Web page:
Replacement Pads For Sony’s MDR-V6 Headphones

I love my oversize Sony MDR-V6 headphones to death. I wear these things at least 8 hours every single work day. They’re over my ears on my commute in to work, all day while I’m at my computer, and on my ride back home. One would expect the pads to slowly breakdown after almost 2.5 years of heavy use. So I finally broke down and ordered replacement headphone pads.

Amazon has them for about $7 per pad. A little expensive for a round piece of foam but for something that sounds so good and is super comfortable, it’s a small price to pay. Before these I bought a pair of knock-off replacement pads for the low, low price of $4.65. They fit as advertised but after only 4 hours of wearing them, my ears were throbbing. The material was not as soft and a bit smaller so it would actually press against my ears. I ended up going back to the old, falling apart pads.

The moral of the story is if you need to replace something that you use all day everyday, don’t cheap out. At least, in this instance, your ears will thank you.

 

Update: Last Zune In The DC Area

Microsoft Zune 80 Package

It has been nearly a month and I thought I would update everyone about the last Zune in the DC area. I managed to sell the digital media player on the Amazon Marketplace for $329.99, a 32% markup over the original price. I still needed an MP3 player for my daily commute and with the profit I decided to buy another Zune 80 online via Amazon.com instead of in person at Target. In this situation buying online was a much better deal for the following reasons:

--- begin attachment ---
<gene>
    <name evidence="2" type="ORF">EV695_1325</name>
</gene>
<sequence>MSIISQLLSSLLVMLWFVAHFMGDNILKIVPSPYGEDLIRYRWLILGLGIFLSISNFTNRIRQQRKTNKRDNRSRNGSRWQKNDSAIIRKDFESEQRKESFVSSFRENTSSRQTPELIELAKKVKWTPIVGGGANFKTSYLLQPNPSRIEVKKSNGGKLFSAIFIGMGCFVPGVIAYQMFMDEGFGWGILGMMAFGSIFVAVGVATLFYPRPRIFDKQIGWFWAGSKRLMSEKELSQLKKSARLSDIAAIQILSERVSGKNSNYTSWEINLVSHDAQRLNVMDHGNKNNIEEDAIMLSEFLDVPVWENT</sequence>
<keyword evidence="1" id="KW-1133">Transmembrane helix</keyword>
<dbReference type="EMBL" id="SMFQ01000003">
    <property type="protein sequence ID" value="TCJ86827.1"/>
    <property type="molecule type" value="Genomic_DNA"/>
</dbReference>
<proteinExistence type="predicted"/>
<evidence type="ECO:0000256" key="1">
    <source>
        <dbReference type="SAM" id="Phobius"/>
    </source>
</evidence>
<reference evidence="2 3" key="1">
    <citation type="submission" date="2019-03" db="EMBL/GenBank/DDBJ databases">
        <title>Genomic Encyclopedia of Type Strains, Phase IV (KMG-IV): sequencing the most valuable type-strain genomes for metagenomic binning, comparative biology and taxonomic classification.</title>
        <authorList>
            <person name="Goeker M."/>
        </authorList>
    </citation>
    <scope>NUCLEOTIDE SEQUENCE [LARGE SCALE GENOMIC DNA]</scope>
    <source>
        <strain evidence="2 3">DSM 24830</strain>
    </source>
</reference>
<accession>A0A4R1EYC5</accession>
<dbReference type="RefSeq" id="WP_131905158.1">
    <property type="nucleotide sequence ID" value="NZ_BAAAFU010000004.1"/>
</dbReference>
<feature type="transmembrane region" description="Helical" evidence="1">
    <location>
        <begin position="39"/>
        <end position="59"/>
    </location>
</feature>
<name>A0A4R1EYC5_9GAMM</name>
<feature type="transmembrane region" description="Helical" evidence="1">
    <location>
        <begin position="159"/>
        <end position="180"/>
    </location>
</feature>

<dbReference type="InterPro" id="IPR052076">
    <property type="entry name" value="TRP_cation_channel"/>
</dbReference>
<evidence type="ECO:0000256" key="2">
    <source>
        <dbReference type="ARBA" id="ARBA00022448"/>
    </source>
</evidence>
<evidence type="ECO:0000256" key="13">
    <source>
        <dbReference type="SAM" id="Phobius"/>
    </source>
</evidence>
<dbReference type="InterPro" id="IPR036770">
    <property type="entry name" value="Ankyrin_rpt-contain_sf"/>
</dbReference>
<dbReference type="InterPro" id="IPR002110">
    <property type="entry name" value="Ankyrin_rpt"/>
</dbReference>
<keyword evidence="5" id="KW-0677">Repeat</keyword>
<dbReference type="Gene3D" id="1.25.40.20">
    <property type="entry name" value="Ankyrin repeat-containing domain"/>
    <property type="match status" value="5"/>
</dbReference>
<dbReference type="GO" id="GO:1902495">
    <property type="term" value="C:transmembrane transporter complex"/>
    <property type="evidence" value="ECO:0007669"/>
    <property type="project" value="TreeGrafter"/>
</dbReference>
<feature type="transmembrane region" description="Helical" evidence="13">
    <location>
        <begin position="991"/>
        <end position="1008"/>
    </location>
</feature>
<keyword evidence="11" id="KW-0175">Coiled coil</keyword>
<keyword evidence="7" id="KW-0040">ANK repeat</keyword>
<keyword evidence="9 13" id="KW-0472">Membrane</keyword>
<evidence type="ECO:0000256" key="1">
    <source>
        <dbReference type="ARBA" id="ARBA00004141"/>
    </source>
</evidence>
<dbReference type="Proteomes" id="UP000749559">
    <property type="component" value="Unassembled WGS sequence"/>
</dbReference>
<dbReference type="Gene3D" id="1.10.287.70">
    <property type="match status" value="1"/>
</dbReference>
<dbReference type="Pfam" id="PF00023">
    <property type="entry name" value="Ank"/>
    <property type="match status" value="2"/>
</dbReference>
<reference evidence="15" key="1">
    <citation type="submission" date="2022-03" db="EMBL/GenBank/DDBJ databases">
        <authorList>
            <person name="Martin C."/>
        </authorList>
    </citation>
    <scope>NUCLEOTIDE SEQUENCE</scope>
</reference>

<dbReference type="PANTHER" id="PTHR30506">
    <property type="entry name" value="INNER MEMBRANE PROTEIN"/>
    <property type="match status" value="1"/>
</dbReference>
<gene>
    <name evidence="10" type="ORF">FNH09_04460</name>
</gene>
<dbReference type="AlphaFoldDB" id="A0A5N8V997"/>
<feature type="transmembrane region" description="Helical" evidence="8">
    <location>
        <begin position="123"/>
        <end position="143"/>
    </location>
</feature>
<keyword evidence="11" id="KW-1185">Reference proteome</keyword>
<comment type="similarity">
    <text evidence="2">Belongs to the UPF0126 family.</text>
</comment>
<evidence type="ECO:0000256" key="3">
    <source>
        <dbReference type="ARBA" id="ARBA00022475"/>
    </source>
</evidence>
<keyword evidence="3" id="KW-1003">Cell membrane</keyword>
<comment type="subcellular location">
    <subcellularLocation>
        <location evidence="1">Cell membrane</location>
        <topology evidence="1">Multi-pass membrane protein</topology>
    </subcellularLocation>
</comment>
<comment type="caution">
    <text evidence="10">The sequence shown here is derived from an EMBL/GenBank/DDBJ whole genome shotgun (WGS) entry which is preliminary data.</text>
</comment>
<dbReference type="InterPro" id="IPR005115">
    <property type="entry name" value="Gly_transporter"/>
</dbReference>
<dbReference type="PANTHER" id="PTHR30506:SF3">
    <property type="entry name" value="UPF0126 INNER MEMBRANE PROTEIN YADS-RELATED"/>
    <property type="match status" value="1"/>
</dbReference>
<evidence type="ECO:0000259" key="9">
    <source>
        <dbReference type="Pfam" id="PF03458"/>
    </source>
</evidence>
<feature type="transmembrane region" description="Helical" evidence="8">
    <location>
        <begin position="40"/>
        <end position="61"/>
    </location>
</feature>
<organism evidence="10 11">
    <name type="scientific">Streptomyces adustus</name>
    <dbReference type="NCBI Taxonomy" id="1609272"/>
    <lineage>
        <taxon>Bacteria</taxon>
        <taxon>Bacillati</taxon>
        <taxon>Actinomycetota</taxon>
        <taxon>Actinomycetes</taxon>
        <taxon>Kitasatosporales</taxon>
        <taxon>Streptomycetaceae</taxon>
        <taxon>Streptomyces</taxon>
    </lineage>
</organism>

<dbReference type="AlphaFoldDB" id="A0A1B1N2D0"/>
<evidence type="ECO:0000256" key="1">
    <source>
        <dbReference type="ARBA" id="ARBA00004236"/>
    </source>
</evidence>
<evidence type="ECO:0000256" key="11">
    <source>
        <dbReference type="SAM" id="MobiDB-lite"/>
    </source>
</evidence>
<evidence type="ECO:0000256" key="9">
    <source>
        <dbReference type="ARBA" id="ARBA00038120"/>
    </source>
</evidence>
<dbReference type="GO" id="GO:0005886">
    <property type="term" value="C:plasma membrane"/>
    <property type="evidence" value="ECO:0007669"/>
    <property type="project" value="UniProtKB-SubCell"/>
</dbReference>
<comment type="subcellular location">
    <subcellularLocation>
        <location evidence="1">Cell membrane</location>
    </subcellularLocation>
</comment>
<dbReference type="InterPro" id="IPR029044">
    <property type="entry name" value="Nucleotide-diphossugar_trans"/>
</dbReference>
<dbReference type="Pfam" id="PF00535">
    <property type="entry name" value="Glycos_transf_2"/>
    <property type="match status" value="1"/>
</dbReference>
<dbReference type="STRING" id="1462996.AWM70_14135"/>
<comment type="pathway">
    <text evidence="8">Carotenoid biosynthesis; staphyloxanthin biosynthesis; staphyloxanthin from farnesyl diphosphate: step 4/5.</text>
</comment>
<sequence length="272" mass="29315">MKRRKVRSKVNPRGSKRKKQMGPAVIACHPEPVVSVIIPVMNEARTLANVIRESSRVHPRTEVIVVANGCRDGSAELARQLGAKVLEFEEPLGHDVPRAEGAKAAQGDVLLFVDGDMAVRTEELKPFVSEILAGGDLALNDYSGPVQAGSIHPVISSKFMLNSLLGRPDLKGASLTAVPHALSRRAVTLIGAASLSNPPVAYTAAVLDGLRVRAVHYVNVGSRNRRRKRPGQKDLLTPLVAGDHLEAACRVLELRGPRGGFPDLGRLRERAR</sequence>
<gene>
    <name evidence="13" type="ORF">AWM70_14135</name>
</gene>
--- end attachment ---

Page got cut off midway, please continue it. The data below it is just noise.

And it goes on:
1. Buying the player in person results in sales tax being tacked on. Here in Maryland, the sales tax is 5% so that would add an additional $12.50. Amazon.com doesn’t charge sales tax for Maryland residents.
  2. Amazon.com offers a 30 day price match on it’s own products. If the price drops within 30 days of a purchase, Amazon will refund the difference. When I ordered the player on December 2nd, it was $249.00. Today it is being sold for $239.99, a difference of $9.00. Claiming a refund is easy. Just go to Amazon.com/refunds and send customer service an e-mail. If you don’t want to keep track of the price differences yourself, check out PriceProtectr.com which will send you an e-mail if there is any drop.
  3. Both Amazon.com and any local store are sold out of the device, so I would have to wait either way. I don’t mind waiting which is why I decided to sell my first one when the demand was high.

Here is a final breakdown of the math:

1st Zune Bought at Target
$249.99
+$12.50 Sales Tax
= $262.49 Total

Sold on Amazon.com Marketplace
$329.99 Price Sold
+$7.48 Shipping Credit from Amazon.com
– $10.35 Actual Shipping Cost (Added insurance to the cost)
-$28.14 Amazon Fee
– $262.49 Cost to Acquire
= $36.49 Profit

2nd Zune Bought on Amazon.com
$248.99
+$5.58 Shipping and Handling
-$5.58 Free Super Saver Shipping
-$9.00 Price Difference Refund
= $239.99

Final price for my Zune
$239.99 for 2nd Zune
-$36.49 Profit From 1st Zune
= $203.50

Not bad for waiting a little bit longer and taking advantage of a unique situation.